The Lao language and cuisine have more in common with neighbouring Thailand than with neighbours to the north, south and east.

Laos is home to some of Asia’s most beautiful and unspoiled landscapes. And it moves at a tempo far more leisurely than the three countries that jostle for influence over it - China, Vietnam and Thailand.

But a visitor’s unspoiled country may be a local’s impoverished one -  and Laos is one of the poorest nations in South East Asia, sharing the lower rungs with Burma and Cambodia.

The communist government has struggled to take advantage of the regional economic boom and at times seems reluctant to try. Ironically, that reluctance may be part of the continuing and unique charm of Laos.

Laos’s small population also leaves it vulnerable to the plays of its larger more powerful neighbours who jealously eye the timber of its forests, its rich mineral resources and the incredible water and hydro-power capability of the Mekong River.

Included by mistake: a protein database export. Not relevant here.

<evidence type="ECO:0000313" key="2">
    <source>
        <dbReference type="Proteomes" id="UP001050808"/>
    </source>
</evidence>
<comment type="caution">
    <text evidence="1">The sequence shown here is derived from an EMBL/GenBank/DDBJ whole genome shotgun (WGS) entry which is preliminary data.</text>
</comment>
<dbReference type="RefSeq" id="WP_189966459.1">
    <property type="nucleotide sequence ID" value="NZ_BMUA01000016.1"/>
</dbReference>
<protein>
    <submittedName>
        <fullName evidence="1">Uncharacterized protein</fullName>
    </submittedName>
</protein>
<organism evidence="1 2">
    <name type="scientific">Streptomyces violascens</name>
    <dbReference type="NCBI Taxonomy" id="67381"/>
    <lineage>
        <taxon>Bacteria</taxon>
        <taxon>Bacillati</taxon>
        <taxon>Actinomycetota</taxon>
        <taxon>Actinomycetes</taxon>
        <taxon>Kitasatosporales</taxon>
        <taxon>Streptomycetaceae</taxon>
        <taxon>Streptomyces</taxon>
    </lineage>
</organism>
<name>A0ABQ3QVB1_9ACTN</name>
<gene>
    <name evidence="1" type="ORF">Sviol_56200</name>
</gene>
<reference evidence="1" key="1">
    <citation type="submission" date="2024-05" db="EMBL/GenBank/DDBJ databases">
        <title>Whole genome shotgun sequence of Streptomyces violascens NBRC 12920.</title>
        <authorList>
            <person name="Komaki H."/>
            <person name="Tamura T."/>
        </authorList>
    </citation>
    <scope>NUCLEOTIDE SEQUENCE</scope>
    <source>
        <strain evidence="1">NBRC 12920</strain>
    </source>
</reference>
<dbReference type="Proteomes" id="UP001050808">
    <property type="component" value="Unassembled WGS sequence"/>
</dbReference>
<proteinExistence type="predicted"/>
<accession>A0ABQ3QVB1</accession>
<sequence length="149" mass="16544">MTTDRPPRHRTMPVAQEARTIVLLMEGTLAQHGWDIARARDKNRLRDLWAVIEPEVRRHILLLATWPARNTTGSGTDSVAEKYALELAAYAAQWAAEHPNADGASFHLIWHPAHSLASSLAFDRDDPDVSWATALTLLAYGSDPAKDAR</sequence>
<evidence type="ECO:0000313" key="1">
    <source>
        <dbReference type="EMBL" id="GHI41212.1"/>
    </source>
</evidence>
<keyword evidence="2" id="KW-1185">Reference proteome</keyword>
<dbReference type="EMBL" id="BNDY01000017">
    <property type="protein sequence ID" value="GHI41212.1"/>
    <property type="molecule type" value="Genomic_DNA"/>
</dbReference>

The Mekong is the lifeblood of Laos. No country’s fortunes are more closely connected to the fortunes of this great river. It will be a recurring theme in your travels.

The magic of the Mekong, has enriched the Lao countryside and provided a bountiful diet of protein-rich fish. It has also enchanted foreigners since the French first set colonial eyes on it in the second half of the 19th century.

The Mekong is now at the centre of a geo-political contest as the Thais and Chinese build dams to generate energy from its flows. Downstream, Vietnam and Cambodia have well-founded concerns that these dams may harm the Mekong flows through their countries and with it, the fertility of their crops and the river’s crucial fish bounty.

Enjoy Laos as soon as you can - it’s truly a delightful and unique country. And judging by the cranes, the Mekong dams and the geopolitical jostling,  its unique old-world tranquility, probably won’t survive another decade.


Luang Prabang, Laos
Photo: Mark Bowyer Luang Prabang, Laos


Eating in Laos